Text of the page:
Second outage of Scottish government emergency rescue ferry at £ 11,760 per day


A FERRY chartered by the Scottish Government to support Scotland’s besieged ferry network was one of two CalMac ships that broke down within 24 hours.

The MV Arrow, brought in to help ease the pressure on freight services between CalMac’s Stornoway on Isle Lewis and Ullapool, has been taken out of service for the second time since chartering just over a month ago.

The state-owned ferry operator said a technical issue with the steering gear pump resulted in the MV Arrow being taken out of service yesterday (Tuesday).

The MV Loch Seaforth was diverted from its passenger service duties to perform overnight freight service and CalMac said there could be further disruption today (Wednesday).

READ MORE: German company Navalue secures £ 375,000 to help learn lessons from new Scottish ferry concept

Meanwhile, an engine problem with the 16-year-old MV Bute caused sailings to be canceled yesterday between Wemyss Bay and Rothesay on the Isle of Bute, with the possibility of further disruptions today (Wednesday) while repairs are attempted.

MV Bute. Source: YouTube (kurlts)

The taxpayer pays the bill for £ 11,760 per day to charter the Isle of Man Steam Packet Company Limited MV Arrow, owned by the Isle of Man government.

The ro-ro ferry joined the CalMac fleet on short-term charter from July 19 to September 7.

CalMac hoped chartering the MV Arrow would free up space on its MV Loch Seaforth ferry, especially during the busiest weeks of the summer tourist season.

She resumed the evening freight navigation of the MV Loch Seaforth six days a week. This allowed the Seaforth to offer two additional passenger crossings per week.

When commissioned, Transport Minister Graeme Dey said he would bring “extra capacity” to a key route during the busy summer season.

“We recognize the frustration of communities with the recent disruption and the impact it is having. We are doing everything we can, supporting CalMac to maximize the capacity available on the network, ”he said.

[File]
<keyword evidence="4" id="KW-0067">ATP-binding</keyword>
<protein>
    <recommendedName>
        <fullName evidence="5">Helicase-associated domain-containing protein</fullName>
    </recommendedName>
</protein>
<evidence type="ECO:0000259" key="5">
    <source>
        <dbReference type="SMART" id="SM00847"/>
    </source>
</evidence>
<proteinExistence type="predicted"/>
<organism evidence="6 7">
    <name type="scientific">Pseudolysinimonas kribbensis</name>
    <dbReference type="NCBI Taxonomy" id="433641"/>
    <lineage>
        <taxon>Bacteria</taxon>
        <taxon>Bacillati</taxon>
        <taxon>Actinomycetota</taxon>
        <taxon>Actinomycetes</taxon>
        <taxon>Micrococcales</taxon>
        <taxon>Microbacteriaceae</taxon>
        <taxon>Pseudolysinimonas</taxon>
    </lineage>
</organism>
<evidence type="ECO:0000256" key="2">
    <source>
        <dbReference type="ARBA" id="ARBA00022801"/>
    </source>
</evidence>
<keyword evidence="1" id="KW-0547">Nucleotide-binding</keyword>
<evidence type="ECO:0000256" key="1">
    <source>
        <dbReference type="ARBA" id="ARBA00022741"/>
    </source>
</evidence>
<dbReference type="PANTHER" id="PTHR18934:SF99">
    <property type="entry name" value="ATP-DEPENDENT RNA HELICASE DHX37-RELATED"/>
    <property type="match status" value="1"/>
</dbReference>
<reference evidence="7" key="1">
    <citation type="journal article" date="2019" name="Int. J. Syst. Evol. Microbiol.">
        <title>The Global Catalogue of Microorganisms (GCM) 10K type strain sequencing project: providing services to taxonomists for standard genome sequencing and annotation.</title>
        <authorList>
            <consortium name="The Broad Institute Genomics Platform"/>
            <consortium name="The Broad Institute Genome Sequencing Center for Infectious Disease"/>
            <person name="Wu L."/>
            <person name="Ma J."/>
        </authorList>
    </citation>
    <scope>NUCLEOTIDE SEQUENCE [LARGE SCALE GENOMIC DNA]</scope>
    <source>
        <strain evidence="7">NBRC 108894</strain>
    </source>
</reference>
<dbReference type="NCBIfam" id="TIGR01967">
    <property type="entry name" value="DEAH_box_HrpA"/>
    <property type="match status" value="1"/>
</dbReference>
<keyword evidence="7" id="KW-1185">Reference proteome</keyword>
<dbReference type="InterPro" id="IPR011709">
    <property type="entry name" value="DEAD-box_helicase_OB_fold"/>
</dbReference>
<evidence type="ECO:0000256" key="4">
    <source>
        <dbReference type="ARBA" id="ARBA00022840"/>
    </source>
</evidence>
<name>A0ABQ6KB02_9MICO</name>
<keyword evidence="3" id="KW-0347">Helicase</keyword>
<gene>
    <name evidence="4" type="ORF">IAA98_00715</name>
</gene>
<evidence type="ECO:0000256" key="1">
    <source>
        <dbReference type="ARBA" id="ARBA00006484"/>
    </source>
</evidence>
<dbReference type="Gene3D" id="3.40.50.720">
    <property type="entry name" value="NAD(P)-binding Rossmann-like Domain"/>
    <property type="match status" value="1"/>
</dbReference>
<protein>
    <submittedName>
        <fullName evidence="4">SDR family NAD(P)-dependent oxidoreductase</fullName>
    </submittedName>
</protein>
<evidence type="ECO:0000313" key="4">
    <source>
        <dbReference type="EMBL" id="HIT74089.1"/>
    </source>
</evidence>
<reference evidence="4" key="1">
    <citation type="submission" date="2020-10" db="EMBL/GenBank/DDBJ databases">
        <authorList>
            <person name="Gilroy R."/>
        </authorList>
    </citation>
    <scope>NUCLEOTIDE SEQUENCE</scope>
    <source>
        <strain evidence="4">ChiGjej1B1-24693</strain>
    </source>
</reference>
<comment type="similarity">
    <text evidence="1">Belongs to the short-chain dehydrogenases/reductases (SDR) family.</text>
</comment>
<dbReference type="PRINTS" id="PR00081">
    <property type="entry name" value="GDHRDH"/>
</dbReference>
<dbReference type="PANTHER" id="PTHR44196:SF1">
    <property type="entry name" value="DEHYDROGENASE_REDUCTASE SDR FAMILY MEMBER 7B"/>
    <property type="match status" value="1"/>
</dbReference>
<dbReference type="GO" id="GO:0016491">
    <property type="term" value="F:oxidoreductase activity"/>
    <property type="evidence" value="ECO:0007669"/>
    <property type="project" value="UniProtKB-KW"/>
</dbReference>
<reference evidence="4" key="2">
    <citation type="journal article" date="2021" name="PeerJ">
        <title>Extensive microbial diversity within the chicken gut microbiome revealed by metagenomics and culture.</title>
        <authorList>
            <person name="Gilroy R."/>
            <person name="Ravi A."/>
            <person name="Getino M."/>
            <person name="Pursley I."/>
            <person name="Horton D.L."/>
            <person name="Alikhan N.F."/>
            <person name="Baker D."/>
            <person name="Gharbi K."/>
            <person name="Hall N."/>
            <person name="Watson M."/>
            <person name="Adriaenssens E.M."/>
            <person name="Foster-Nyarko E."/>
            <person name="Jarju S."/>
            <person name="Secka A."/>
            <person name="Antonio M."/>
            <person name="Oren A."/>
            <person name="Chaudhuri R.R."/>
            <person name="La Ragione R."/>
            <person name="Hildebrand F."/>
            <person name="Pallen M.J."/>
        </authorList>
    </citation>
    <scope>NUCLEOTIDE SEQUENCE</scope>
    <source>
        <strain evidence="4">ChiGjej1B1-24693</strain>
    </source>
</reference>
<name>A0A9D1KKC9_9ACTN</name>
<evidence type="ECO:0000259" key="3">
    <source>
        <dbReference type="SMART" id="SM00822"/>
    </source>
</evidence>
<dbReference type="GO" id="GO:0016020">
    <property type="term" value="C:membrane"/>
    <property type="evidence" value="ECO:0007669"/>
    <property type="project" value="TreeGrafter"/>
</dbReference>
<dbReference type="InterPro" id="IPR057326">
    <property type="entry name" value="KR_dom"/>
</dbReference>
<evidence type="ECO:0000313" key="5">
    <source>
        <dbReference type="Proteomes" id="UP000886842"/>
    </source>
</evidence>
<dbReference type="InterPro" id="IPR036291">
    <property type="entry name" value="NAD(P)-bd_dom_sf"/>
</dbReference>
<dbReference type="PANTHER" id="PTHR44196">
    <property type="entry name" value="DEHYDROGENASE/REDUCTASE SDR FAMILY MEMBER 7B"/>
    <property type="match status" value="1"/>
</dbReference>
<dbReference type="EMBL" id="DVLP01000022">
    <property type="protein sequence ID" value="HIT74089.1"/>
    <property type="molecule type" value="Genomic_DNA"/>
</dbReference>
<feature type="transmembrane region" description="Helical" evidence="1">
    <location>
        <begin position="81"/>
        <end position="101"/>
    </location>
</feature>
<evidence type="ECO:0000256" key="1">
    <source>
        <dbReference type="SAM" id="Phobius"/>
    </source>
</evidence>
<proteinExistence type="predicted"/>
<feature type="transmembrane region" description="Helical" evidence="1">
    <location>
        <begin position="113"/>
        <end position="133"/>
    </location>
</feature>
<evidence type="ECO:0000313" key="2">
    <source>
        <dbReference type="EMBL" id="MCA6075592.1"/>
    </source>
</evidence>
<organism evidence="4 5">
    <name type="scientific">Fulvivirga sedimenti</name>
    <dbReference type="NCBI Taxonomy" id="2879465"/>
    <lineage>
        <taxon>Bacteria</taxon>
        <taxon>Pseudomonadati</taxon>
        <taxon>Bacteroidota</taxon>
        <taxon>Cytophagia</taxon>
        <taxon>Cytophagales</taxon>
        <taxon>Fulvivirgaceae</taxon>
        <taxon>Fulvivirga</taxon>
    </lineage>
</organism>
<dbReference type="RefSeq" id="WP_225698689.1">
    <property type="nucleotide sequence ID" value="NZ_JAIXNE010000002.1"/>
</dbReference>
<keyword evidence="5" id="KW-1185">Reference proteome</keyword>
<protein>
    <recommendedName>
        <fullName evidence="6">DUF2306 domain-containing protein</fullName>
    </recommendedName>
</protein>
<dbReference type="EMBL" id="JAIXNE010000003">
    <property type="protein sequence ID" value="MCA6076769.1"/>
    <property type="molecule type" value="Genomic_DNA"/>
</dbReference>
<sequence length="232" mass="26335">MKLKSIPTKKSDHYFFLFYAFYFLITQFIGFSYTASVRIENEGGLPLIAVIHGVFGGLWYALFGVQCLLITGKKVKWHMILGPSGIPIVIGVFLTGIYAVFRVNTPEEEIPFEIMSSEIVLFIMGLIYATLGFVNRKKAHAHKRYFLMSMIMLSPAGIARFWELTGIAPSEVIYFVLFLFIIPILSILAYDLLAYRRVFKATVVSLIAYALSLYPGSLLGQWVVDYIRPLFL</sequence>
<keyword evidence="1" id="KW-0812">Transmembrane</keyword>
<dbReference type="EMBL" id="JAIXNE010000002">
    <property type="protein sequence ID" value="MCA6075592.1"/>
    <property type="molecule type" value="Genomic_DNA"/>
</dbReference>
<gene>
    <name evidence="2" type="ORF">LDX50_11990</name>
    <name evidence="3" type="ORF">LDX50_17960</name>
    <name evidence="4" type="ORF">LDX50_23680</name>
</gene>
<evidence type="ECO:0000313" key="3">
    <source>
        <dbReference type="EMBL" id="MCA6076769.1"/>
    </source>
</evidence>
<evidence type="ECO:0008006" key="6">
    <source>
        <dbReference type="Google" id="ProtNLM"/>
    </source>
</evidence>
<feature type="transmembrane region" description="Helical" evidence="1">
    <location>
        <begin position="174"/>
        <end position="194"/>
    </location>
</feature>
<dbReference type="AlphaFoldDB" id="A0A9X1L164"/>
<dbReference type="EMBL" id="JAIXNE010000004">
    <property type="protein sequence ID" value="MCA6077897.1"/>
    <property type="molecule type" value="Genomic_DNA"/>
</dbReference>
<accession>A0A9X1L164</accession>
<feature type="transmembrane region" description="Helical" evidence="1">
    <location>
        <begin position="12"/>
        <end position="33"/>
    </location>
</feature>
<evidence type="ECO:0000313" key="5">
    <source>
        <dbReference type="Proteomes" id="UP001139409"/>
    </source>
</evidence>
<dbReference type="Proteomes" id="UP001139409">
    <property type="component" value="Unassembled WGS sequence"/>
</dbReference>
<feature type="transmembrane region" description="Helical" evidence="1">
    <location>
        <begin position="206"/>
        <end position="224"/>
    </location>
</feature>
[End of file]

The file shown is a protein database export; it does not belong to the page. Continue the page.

But after only a week of service, it found itself out of service for 10 days in July after marine debris got tangled with a propeller and all navigations were scrapped until the end of the month.

Now, 21 days after returning to action, it’s out of service again, and CalMac has warned freight service is likely to be disrupted or canceled in the short term today (Wednesday).

In June last year, an investigation was opened after the freight ferry ran aground at the entrance to Aberdeen port.

READ MORE: CalMac warns of compensation claims as investigation launches into biggest ferry failure

Operated this time by NorthLink, it encountered difficulties during maneuvers on its arrival from Lerwick.

Aberdeen Coast Guard said the ship was freed by tugs from the port and was eventually able to continue to the dock.

Herald Scotland:

CalMac said the MV Bute was taken out of service around 9am yesterday resulting in cancellations and some crossings will be operated on my MV Argyle.

He said if the repairs are successfully completed on Tuesday evening, the ship will have to begin sea trials on Wednesday morning.

As a result, the 7:05 am departure from Rothesay today (Wednesday) has been canceled.

CalMac said the “intention” is for the ship, which can accommodate 450 passengers and 60 cars, to resume service with the 8:05 am departure from Wemyss Bay.

The latest blackouts came amid weekly problems with Scotland’s aging rescue ferry fleet and growing anger over a “waste” of public money over the ferry-building fiasco in Scotland. Scotland.

The August 2019 collapse of Ferguson Marine Engineering (FMEL) led by magnate Jim McColl, who runs the last remaining shipyard on the Lower Clyde, came amid skyrocketing costs and delays in construction of two vital island ferries and resulted in its nationalization by the Scottish government.

Delivery of the new MV Glen Sannox and Hull 802 island ferries, which were due to go live in the first half of 2018, are more than four years behind schedule, with costs doubling to over £ 200million.

The Scottish government has said it believes it is acting in the public interest by taking full control of Ferguson Marine by December 2019, as it saved the yard from closure, saved more than 300 jobs and ensured that the two vessels under construction will be completed. .

Yesterday The Herald revealed that German ship design consultants Navalue were awarded £ 360,000 to help with the concept of a batch of seven new ferries to replace aging CalMac ships and try to provide better and greener rescue services. for the Scottish Islands.

Caledonian Maritime Assets Limited (CMAL), owner of Scottish Government Controlled Rescue Bins, will investigate the feasibility of designing low emission bins which are expected to be introduced over the next ten years to replace existing vessels which are all over 25 years.

A CalMac spokesperson said: “The MV Argyle is making a reduced number of starts today while the MV Bute is under repair.

“Following a problem with the steering gear pump on the MV Arrow, the MV Seaforth will resume its scheduled cargo cruises. We apologize for any problem. ”

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